Salina Public Library Local History Collection


Thumbnail image of the original letter   Title: Letter from Robert Muir, Jr., Saline County, KS, to his parents Robert, Sr. and Jane Muir, Randolph County, Illinois.
Author: Robert Muir, Jr.
Date: June 1, 1862
Type: manuscript
Physical description: 1 sheet (4 p.) ; 7.5 x 10 in.

View the original letter: pages 1, 2, 3, 4

Text:

1 June 1862

Dear Parents

I received your letter about a week ago and was very sorry to hear of the death of Janet's little baby for I was very much attached to it when I was home. I feel for Janet, she thought so much of it and it was growing to be such a fine little girl, but we must submit to God's will in all things knowing that he has promised that whatsoever is for our good that will he do. I was sorry to learn that brother Bryce was sent South especially at this season of the year. I have been wearying for a letter to let me know where they were sent to. I have been examining the papers closely ever since the battle at Pittsburgh but could see no mention of the tenth being ordered down for I thought they would be seeing they needed all the men they could spare from Missouri. I hope God will be ever near them and carry them safely through all the dangerous scrims [sic] they may be called to pass. Mr. Anderson met with a severe loss last week. The little mare he got from John Anderson died. It was the most singular case I every saw. I never knew or heard of an animal dying with the same trouble. She swelled all up about the head and neck one day after dinner and died the next morning about eight o'clock. The swelling was all we could see the matter with her. We cut her open and found a hole in the pipe that conveys the food from the mouth to the stomach. Portions of the food had worked through the hole into her neck and caused mortification. Her neck was nearly rotten. It's a dead loss on Tom although he won't miss her much at present when we're all in the company. It seems to be a hard matter to make a start in this world. Life is so uncertain with both man and beast. I forgot to say in my last that we were staying at James's. We laid log for a house out but concluded it was best to put them up for a stable and get our horses under lock and key as there was considerable horse stealing going on here at the time we came. We will board with Jim till fall. You wanted to know how Abby's health was. She is as stout and healthy now as anybody. The trouble she had has left her entirely. I think the prospects for becoming an Uncle out here is very dull for sometime at least. The crops continue to look well. We have broke up ten acres of prairie for sorghum and sod corn. The corn on the old ground is looking well. Willie had 3 shakes of the ague. It was brought on by getting himself wet when he was away for a load of rail. He has got over it now. The rest of us are in good health. Hope this may [find] you all in the enjoyment of the same blessing. Mr. Anderson sends you his best respects. Give my love to all my friends.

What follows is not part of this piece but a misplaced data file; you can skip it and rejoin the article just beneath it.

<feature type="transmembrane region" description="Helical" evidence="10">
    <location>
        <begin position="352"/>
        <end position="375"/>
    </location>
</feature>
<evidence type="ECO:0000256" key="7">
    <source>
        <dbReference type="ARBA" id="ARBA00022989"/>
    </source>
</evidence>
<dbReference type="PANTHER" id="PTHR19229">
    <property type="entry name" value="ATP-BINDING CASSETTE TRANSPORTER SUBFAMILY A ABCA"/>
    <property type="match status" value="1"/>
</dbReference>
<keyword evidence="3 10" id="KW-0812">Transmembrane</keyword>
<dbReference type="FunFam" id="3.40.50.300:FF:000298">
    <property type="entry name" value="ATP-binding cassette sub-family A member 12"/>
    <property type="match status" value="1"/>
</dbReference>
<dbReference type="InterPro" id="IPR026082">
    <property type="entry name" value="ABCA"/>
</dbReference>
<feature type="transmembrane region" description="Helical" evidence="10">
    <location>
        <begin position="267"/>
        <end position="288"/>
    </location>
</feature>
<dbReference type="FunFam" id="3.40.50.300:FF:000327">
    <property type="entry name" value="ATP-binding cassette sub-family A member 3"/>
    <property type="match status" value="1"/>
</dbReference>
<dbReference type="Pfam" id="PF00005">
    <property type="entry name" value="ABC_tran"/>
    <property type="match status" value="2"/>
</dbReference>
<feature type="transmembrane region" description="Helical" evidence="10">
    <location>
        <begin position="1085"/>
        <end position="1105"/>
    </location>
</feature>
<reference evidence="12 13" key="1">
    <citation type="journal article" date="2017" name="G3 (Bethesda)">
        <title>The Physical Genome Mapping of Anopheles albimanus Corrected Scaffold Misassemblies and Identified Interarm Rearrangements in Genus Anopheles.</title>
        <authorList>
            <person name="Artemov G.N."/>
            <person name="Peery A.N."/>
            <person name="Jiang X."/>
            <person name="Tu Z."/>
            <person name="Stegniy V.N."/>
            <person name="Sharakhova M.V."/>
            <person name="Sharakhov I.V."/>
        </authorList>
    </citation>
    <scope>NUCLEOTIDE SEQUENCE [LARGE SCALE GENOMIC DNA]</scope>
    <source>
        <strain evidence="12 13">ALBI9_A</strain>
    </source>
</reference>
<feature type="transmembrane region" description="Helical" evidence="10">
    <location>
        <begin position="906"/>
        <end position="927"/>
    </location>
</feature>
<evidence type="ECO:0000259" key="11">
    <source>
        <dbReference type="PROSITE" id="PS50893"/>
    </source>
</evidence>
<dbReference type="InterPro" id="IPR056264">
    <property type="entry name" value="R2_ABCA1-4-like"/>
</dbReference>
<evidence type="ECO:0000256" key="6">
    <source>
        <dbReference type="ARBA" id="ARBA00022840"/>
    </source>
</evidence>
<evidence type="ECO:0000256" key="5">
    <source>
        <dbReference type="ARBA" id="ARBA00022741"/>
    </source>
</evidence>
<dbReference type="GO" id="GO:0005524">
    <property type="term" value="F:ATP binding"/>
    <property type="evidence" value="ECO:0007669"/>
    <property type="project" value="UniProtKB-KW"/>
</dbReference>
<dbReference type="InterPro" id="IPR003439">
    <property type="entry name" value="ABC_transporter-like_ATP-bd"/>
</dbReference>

Your affectionate Son Robert Muir

P.S. Tell John and Ellen the sooner they immigrate west the better that the bit eighty is nae farm ata for a man wha have mony ploughman. I hope the wee chap's doing weel. I think John would not know what end was utmost that morning, write often and let me know where Bryce is.




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